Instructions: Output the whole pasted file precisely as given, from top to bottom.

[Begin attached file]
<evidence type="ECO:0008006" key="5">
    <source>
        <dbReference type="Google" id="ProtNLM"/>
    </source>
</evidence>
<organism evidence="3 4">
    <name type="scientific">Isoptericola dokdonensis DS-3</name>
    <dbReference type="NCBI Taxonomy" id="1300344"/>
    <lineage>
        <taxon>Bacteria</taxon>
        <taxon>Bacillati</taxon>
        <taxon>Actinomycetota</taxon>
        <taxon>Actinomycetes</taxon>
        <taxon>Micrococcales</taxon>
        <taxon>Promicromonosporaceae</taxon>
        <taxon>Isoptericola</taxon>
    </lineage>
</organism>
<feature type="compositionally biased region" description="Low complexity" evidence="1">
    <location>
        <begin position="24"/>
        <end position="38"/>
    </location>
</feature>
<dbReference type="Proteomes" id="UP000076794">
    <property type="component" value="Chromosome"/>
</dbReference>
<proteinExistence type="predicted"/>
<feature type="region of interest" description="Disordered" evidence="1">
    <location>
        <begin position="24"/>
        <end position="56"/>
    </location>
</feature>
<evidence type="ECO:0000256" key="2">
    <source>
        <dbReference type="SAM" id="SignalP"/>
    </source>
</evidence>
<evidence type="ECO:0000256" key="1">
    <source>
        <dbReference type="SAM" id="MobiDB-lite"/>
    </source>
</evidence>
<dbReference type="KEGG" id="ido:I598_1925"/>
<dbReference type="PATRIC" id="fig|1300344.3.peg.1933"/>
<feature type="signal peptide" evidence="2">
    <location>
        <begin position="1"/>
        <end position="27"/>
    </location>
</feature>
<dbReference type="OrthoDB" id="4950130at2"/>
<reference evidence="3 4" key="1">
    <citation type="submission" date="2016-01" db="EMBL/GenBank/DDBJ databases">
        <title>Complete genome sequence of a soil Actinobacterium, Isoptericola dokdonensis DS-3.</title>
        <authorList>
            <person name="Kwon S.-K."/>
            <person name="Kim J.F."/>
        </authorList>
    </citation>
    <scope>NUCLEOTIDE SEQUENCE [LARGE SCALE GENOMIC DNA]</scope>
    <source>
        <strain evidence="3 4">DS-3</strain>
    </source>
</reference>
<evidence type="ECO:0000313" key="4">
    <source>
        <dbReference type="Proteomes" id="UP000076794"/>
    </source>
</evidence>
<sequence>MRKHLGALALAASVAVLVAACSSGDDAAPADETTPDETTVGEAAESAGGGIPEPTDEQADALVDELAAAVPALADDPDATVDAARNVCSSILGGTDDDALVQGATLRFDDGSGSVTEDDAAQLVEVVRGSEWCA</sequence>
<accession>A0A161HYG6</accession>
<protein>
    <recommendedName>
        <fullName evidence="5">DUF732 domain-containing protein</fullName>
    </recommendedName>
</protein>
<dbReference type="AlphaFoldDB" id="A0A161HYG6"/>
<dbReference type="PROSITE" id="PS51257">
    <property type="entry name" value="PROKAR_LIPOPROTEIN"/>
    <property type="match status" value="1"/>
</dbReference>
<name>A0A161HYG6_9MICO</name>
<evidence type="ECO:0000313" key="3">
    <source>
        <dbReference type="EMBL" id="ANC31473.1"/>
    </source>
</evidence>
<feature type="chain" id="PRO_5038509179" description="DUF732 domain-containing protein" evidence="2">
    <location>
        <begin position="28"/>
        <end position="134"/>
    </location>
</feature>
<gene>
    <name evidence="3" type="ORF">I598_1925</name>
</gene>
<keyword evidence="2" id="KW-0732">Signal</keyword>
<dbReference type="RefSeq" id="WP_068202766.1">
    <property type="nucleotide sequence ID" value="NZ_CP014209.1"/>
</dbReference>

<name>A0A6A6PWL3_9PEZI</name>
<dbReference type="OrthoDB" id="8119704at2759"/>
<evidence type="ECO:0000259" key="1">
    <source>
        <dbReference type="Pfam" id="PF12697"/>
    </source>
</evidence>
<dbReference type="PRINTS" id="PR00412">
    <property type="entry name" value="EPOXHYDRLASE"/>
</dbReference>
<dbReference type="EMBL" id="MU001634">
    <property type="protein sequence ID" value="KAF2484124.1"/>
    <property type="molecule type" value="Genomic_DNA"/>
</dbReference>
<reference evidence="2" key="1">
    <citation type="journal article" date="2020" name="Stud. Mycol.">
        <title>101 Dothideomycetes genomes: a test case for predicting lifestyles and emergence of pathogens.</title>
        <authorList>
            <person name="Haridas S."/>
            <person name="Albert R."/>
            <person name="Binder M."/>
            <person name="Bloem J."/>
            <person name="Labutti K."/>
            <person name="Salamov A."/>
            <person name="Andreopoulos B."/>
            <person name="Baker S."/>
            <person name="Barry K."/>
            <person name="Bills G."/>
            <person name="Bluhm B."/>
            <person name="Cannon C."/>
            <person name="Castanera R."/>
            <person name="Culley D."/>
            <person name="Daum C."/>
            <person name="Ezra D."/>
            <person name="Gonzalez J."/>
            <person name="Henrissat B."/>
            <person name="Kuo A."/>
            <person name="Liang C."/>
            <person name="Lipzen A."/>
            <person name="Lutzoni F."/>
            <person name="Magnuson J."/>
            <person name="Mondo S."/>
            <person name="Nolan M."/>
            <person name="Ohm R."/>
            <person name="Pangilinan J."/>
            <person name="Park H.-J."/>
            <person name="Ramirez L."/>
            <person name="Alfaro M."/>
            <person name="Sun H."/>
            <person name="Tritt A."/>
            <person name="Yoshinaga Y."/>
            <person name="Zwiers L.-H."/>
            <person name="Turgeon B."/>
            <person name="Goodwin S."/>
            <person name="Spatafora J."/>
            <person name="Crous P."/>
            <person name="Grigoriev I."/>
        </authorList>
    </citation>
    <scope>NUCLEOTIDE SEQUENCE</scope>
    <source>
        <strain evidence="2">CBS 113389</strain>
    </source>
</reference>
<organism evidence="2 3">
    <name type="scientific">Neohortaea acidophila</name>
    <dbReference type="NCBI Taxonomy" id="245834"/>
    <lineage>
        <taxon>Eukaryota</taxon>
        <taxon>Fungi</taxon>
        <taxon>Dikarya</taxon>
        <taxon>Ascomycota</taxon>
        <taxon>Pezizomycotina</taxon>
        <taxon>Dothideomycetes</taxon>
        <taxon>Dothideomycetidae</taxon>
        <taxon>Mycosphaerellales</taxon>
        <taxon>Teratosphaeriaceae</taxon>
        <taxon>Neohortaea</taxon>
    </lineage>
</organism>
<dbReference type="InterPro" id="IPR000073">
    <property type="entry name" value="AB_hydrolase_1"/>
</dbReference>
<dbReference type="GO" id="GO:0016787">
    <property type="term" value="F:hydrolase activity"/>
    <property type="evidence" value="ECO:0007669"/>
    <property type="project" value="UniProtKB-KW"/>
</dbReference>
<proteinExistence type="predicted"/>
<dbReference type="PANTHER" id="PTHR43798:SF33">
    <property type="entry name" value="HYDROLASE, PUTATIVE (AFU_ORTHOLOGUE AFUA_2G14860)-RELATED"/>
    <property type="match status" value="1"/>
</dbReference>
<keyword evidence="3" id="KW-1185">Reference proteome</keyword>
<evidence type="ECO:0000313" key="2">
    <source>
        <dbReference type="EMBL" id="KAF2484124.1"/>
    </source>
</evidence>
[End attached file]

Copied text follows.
<evidence type="ECO:0008006" key="5">
    <source>
        <dbReference type="Google" id="ProtNLM"/>
    </source>
</evidence>
<organism evidence="3 4">
    <name type="scientific">Isoptericola dokdonensis DS-3</name>
    <dbReference type="NCBI Taxonomy" id="1300344"/>
    <lineage>
        <taxon>Bacteria</taxon>
        <taxon>Bacillati</taxon>
        <taxon>Actinomycetota</taxon>
        <taxon>Actinomycetes</taxon>
        <taxon>Micrococcales</taxon>
        <taxon>Promicromonosporaceae</taxon>
        <taxon>Isoptericola</taxon>
    </lineage>
</organism>
<feature type="compositionally biased region" description="Low complexity" evidence="1">
    <location>
        <begin position="24"/>
        <end position="38"/>
    </location>
</feature>
<dbReference type="Proteomes" id="UP000076794">
    <property type="component" value="Chromosome"/>
</dbReference>
<proteinExistence type="predicted"/>
<feature type="region of interest" description="Disordered" evidence="1">
    <location>
        <begin position="24"/>
        <end position="56"/>
    </location>
</feature>
<evidence type="ECO:0000256" key="2">
    <source>
        <dbReference type="SAM" id="SignalP"/>
    </source>
</evidence>
<evidence type="ECO:0000256" key="1">
    <source>
        <dbReference type="SAM" id="MobiDB-lite"/>
    </source>
</evidence>
<dbReference type="KEGG" id="ido:I598_1925"/>
<dbReference type="PATRIC" id="fig|1300344.3.peg.1933"/>
<feature type="signal peptide" evidence="2">
    <location>
        <begin position="1"/>
        <end position="27"/>
    </location>
</feature>
<dbReference type="OrthoDB" id="4950130at2"/>
<reference evidence="3 4" key="1">
    <citation type="submission" date="2016-01" db="EMBL/GenBank/DDBJ databases">
        <title>Complete genome sequence of a soil Actinobacterium, Isoptericola dokdonensis DS-3.</title>
        <authorList>
            <person name="Kwon S.-K."/>
            <person name="Kim J.F."/>
        </authorList>
    </citation>
    <scope>NUCLEOTIDE SEQUENCE [LARGE SCALE GENOMIC DNA]</scope>
    <source>
        <strain evidence="3 4">DS-3</strain>
    </source>
</reference>
<evidence type="ECO:0000313" key="4">
    <source>
        <dbReference type="Proteomes" id="UP000076794"/>
    </source>
</evidence>
<sequence>MRKHLGALALAASVAVLVAACSSGDDAAPADETTPDETTVGEAAESAGGGIPEPTDEQADALVDELAAAVPALADDPDATVDAARNVCSSILGGTDDDALVQGATLRFDDGSGSVTEDDAAQLVEVVRGSEWCA</sequence>
<accession>A0A161HYG6</accession>
<protein>
    <recommendedName>
        <fullName evidence="5">DUF732 domain-containing protein</fullName>
    </recommendedName>
</protein>
<dbReference type="AlphaFoldDB" id="A0A161HYG6"/>
<dbReference type="PROSITE" id="PS51257">
    <property type="entry name" value="PROKAR_LIPOPROTEIN"/>
    <property type="match status" value="1"/>
</dbReference>
<name>A0A161HYG6_9MICO</name>
<evidence type="ECO:0000313" key="3">
    <source>
        <dbReference type="EMBL" id="ANC31473.1"/>
    </source>
</evidence>
<feature type="chain" id="PRO_5038509179" description="DUF732 domain-containing protein" evidence="2">
    <location>
        <begin position="28"/>
        <end position="134"/>
    </location>
</feature>
<gene>
    <name evidence="3" type="ORF">I598_1925</name>
</gene>
<keyword evidence="2" id="KW-0732">Signal</keyword>
<dbReference type="RefSeq" id="WP_068202766.1">
    <property type="nucleotide sequence ID" value="NZ_CP014209.1"/>
</dbReference>

<name>A0A6A6PWL3_9PEZI</name>
<dbReference type="OrthoDB" id="8119704at2759"/>
<evidence type="ECO:0000259" key="1">
    <source>
        <dbReference type="Pfam" id="PF12697"/>
    </source>
</evidence>
<dbReference type="PRINTS" id="PR00412">
    <property type="entry name" value="EPOXHYDRLASE"/>
</dbReference>
<dbReference type="EMBL" id="MU001634">
    <property type="protein sequence ID" value="KAF2484124.1"/>
    <property type="molecule type" value="Genomic_DNA"/>
</dbReference>
<reference evidence="2" key="1">
    <citation type="journal article" date="2020" name="Stud. Mycol.">
        <title>101 Dothideomycetes genomes: a test case for predicting lifestyles and emergence of pathogens.</title>
        <authorList>
            <person name="Haridas S."/>
            <person name="Albert R."/>
            <person name="Binder M."/>
            <person name="Bloem J."/>
            <person name="Labutti K."/>
            <person name="Salamov A."/>
            <person name="Andreopoulos B."/>
            <person name="Baker S."/>
            <person name="Barry K."/>
            <person name="Bills G."/>
            <person name="Bluhm B."/>
            <person name="Cannon C."/>
            <person name="Castanera R."/>
            <person name="Culley D."/>
            <person name="Daum C."/>
            <person name="Ezra D."/>
            <person name="Gonzalez J."/>
            <person name="Henrissat B."/>
            <person name="Kuo A."/>
            <person name="Liang C."/>
            <person name="Lipzen A."/>
            <person name="Lutzoni F."/>
            <person name="Magnuson J."/>
            <person name="Mondo S."/>
            <person name="Nolan M."/>
            <person name="Ohm R."/>
            <person name="Pangilinan J."/>
            <person name="Park H.-J."/>
            <person name="Ramirez L."/>
            <person name="Alfaro M."/>
            <person name="Sun H."/>
            <person name="Tritt A."/>
            <person name="Yoshinaga Y."/>
            <person name="Zwiers L.-H."/>
            <person name="Turgeon B."/>
            <person name="Goodwin S."/>
            <person name="Spatafora J."/>
            <person name="Crous P."/>
            <person name="Grigoriev I."/>
        </authorList>
    </citation>
    <scope>NUCLEOTIDE SEQUENCE</scope>
    <source>
        <strain evidence="2">CBS 113389</strain>
    </source>
</reference>
<organism evidence="2 3">
    <name type="scientific">Neohortaea acidophila</name>
    <dbReference type="NCBI Taxonomy" id="245834"/>
    <lineage>
        <taxon>Eukaryota</taxon>
        <taxon>Fungi</taxon>
        <taxon>Dikarya</taxon>
        <taxon>Ascomycota</taxon>
        <taxon>Pezizomycotina</taxon>
        <taxon>Dothideomycetes</taxon>
        <taxon>Dothideomycetidae</taxon>
        <taxon>Mycosphaerellales</taxon>
        <taxon>Teratosphaeriaceae</taxon>
        <taxon>Neohortaea</taxon>
    </lineage>
</organism>
<dbReference type="InterPro" id="IPR000073">
    <property type="entry name" value="AB_hydrolase_1"/>
</dbReference>
<dbReference type="GO" id="GO:0016787">
    <property type="term" value="F:hydrolase activity"/>
    <property type="evidence" value="ECO:0007669"/>
    <property type="project" value="UniProtKB-KW"/>
</dbReference>
<proteinExistence type="predicted"/>
<dbReference type="PANTHER" id="PTHR43798:SF33">
    <property type="entry name" value="HYDROLASE, PUTATIVE (AFU_ORTHOLOGUE AFUA_2G14860)-RELATED"/>
    <property type="match status" value="1"/>
</dbReference>
<keyword evidence="3" id="KW-1185">Reference proteome</keyword>
<evidence type="ECO:0000313" key="2">
    <source>
        <dbReference type="EMBL" id="KAF2484124.1"/>
    </source>
</evidence>